The UK Guardian has a short interview with Jerry Greenfield of Ben & Jerry’s fame online. He says that he and Ben learned how to make ice cream by taking a $5 correspondence course. Also that he and Ben did not want to sell their business to Unilever (which took place in 2000), but because they were a publicly held company under obligation to their stockholders, they had no choice. He calls ice cream “an indulgent dessert that should be eaten in moderation.” His favorite flavor? Vanilla toffee crunch.

Blackberry Jam

On my recent trip to Vermont, I was thrilled to discover that blackberries were just coming into season. I picked six quarts over two days, fighting thorns, bees and spiders who felt I was invading their territory. The berries are tart and delicious. When making pies and jams with them I always add a bit more sugar than I might with other fruits, to counterbalance the tartness.

Blackberries contain Vitamin C, Vitamin K and folic acid, and are among the highest-ranking fruits in levels of antioxidents. Fun fact: there’s a superstition in the UK that blackberries should not be picked after September 29 (Michaelmas) as after that date the devil has claimed them by urinating on them. This superstition has some basis in scientific fact, as the more wet and cool weather after this date often results in the fruit being contaminated by molds. The molds give the fruit a nasty look and can be toxic.

This jam is a soft-set jam, made without addition of any commercial pectin. The lemon juice enhances the fruit’s flavor. Add the lemon rind into the jam until it boils, which will add further pectin to the jam beyond that which is in the berries themselves.


20 oz. blackberries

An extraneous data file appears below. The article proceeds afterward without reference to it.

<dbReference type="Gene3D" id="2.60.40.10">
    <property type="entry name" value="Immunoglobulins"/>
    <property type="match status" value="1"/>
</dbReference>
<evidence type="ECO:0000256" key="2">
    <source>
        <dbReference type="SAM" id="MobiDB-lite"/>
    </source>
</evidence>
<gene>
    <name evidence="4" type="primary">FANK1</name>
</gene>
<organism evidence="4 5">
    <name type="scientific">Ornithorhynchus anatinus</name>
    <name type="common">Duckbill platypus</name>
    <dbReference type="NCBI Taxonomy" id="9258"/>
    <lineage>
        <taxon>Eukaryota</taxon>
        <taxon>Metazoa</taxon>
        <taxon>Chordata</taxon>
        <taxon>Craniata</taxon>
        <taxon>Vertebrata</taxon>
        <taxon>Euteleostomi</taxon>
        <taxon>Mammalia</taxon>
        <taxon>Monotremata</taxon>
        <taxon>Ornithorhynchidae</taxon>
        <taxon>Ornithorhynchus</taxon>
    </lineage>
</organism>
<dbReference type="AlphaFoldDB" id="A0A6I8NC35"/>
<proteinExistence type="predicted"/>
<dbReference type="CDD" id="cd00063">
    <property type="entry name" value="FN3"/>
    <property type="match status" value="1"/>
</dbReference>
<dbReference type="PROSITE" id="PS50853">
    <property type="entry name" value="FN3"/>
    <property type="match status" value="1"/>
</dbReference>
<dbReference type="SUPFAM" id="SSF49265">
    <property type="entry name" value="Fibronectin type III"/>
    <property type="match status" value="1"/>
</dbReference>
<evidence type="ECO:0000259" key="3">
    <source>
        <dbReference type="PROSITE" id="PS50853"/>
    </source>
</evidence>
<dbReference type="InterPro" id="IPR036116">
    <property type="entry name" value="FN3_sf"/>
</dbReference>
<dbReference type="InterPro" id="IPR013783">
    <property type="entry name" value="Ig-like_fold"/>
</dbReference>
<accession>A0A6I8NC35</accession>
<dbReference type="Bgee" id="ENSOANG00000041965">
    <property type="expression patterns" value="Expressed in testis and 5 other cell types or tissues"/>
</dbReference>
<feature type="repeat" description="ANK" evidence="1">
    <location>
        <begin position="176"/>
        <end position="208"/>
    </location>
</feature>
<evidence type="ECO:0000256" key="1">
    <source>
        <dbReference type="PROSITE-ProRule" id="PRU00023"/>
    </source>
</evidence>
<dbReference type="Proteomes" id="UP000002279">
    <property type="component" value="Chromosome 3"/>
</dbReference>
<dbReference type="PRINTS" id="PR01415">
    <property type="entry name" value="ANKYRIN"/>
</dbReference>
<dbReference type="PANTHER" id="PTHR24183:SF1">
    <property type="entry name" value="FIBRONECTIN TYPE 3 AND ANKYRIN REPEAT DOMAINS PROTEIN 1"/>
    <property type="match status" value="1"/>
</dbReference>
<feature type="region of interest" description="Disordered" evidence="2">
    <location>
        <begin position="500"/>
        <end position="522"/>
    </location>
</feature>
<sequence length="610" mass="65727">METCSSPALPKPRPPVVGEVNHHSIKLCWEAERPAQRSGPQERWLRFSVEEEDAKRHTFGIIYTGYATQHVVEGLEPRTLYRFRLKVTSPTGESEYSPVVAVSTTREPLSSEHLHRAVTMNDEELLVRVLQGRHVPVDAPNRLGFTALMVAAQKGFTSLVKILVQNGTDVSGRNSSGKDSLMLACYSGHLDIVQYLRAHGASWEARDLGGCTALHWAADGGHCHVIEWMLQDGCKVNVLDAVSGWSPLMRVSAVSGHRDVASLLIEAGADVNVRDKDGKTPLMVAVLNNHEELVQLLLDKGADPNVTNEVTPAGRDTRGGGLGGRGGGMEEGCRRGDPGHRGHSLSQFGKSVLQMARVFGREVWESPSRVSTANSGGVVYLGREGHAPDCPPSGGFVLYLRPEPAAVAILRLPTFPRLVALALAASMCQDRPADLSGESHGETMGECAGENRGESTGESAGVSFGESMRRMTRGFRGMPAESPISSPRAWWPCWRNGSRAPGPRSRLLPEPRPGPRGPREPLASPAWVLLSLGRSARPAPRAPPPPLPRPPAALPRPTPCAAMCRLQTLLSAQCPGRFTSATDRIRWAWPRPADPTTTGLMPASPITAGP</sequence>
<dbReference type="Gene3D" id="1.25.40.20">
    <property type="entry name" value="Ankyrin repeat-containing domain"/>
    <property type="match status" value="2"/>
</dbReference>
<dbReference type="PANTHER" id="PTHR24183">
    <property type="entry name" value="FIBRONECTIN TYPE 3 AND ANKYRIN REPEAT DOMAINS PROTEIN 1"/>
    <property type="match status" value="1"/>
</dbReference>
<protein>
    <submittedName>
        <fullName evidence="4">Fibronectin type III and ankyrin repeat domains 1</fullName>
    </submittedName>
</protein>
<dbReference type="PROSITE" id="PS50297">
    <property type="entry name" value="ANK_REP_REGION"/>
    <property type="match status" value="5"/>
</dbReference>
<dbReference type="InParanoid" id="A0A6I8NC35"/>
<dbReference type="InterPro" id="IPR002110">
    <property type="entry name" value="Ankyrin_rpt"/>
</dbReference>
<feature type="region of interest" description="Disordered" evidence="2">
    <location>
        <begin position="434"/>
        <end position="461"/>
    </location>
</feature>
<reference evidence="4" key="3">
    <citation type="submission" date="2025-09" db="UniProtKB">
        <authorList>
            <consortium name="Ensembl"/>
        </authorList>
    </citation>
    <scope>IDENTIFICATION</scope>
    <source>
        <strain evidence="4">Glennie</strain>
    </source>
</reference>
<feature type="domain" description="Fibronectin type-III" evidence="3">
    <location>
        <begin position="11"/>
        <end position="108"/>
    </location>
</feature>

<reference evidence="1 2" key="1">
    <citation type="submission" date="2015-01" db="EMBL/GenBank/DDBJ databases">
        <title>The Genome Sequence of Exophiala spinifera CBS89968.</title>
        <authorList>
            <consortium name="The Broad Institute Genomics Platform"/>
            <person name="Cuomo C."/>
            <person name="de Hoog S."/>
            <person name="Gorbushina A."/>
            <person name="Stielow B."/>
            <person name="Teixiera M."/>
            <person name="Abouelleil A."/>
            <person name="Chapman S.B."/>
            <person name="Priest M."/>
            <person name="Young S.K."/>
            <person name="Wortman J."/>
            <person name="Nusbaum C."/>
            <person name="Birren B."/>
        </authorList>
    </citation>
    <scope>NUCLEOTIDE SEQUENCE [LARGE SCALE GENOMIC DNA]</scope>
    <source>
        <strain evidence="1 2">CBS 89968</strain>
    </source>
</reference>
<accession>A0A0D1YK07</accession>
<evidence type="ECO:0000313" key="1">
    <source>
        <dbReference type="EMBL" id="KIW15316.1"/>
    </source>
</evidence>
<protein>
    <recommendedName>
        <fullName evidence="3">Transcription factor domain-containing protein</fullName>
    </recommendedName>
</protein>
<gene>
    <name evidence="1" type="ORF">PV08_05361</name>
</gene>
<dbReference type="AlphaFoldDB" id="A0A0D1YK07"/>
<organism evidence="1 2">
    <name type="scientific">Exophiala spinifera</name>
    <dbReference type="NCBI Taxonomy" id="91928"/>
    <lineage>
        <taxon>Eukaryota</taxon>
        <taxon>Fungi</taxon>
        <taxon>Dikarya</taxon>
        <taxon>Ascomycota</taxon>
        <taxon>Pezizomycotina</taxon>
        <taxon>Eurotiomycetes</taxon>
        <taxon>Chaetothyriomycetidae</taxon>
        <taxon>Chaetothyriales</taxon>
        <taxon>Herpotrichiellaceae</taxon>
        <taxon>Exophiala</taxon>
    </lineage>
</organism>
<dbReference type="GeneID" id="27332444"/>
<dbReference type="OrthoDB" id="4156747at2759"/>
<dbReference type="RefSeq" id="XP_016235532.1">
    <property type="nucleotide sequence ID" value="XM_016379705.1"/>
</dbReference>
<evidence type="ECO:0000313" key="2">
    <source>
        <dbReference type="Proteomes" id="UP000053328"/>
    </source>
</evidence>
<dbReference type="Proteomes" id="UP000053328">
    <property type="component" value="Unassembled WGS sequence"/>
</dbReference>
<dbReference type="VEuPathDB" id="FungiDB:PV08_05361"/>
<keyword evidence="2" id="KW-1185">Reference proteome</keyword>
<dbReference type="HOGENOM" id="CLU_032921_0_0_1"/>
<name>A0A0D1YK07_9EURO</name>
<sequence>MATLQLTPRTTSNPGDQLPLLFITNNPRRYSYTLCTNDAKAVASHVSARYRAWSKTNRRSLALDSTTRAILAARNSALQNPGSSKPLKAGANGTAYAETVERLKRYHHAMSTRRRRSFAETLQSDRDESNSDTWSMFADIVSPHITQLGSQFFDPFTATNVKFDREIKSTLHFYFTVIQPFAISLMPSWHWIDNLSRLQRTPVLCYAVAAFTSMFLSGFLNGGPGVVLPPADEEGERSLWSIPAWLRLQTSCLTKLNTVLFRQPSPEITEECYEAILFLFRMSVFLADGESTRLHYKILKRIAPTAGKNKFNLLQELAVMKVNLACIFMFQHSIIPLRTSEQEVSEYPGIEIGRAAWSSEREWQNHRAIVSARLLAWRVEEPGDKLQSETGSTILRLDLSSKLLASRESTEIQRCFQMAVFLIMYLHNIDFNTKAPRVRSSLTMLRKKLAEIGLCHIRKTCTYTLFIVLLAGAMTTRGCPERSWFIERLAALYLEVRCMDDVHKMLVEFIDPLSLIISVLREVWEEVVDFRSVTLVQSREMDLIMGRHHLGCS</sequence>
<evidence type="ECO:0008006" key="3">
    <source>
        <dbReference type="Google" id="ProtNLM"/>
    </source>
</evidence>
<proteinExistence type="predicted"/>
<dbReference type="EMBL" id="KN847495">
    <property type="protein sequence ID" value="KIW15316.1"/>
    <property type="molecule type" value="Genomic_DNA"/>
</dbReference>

1 3/4 cups sugar
Juice of one lemon
Rind of one lemon

Combine blackberries, sugar and lemon juice in a saucepan. Crush blackberries with potato masher. Add lemon rind. Heat to a boil, stirring periodically. Remove lemon rind. Continue boiling until mixture thickens and reaches about 101 degrees Celcius (about 214 degrees Fahrenheit). The jam will continue to thicken as it cools, so don’t worry if the set is still soft when you remove it from the heat.

A cobbler is a sort of inverse tart, in which all the dough rests on top of the fruit, instead of below it. In my case, it’s a lazy person’s tart, as it’s what I made yesterday when I was too tired to roll out dough. Instead I gathered my fruit (which I picked myself, resulting in the subsequent laziness). I sprinkled it with sugar and heated it. I put together the dough, and crumbled it on top-resulting in a ‘cobbled’ look, hence the name-and baked.

We called it a ‘black and blue cobbler,’ as I used the blackberries and blueberries we picked over the weekend. You can use any combination of fruit, really: peaches and blueberries, blackberries and raspberries, apples and raisins.

4 cups fresh fruit
1 teaspoon lemon zest
1 cup sugar
1 1/2 cup flour
1 tablespoon baking powder
1 teaspoon cinnamon
1/2 teaspoon salt
6 tablespoons butter
1 eggs

Heat oven to 425 degrees F. Butter an 8 x 8 inch baking dish. Add fruit and lemon zest, and sprinkle 2/3 cup of sugar on top. Bake the fruit and sugar for 10 minutes, then remove from oven.

In a separate bowl, mix flour, baking powder, 1/4 cup sugar, cinnamon and salt. Cut in butter and work it in until the dough has the texture of cornmeal. In a separate bowl, beat egg, then add to dough and mix until combined.

Crumble the dough over the fruit so that it is evenly distributed. Sprinkle the remaining sugar on top. Bake an additional 15-20 minutes, or until the cobbler is browned on top. Cool on a rack.

Vanilla Sugar

What do you do with vanilla bean pods, once you’ve scraped out the vanilla? Save them, and make vanilla-flavored sugar. Place the empty bean pods into a bowl of sugar. Then leave for two-three weeks, letting the flavor of the vanilla bean seep into the sugar. It will keep indefinitely. Another method is to dry out the vanilla beans, then grind them up in a coffee grinder or food processor and mix with sugar.

Vanilla sugar can be used in baking, ice cream or sprinkled on fresh fruit. Try it in your coffee or hot chocolate. You can also buy it pre-made from Williams-Sonoma .